Danish is written using the Latin alphabet, with three additional letters: æ, ø, and å, which come at the end of the Danish alphabet, in that order. A spelling reform in 1948 introduced the letter å, already in use in Norwegian and Swedish, into the Danish alphabet to replace the letter aa; the old usage still occurs in some personal and geographical names and old documents (for example, the name of the city of Ålborg is often spelled Aalborg). Aa is treated just like å in alphabetical sorting, even though it looks like two letters.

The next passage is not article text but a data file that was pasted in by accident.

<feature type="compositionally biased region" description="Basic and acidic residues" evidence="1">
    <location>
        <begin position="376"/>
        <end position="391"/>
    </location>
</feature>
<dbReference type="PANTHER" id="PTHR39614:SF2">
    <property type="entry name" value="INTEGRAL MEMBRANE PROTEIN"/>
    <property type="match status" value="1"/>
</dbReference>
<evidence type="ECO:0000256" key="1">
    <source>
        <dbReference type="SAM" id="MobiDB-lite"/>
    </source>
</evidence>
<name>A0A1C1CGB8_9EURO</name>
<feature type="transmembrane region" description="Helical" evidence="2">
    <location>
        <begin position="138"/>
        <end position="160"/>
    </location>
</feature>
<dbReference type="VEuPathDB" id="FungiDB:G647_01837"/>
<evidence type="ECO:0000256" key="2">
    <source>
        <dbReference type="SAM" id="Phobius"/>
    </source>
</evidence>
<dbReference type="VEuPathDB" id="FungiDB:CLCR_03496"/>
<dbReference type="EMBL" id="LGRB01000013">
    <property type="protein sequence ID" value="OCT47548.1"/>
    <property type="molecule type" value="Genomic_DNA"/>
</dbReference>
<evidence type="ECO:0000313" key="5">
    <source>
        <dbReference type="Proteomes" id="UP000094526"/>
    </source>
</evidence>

The same spelling reform changed the spelling of a few common words, such as vilde, kunde and skulde, to their current forms of ville, kunne and skulle, and did away with the practice of capitalising all nouns, which German still does. Modern Danish and Norwegian use the same alphabet, though spelling differs somewhat.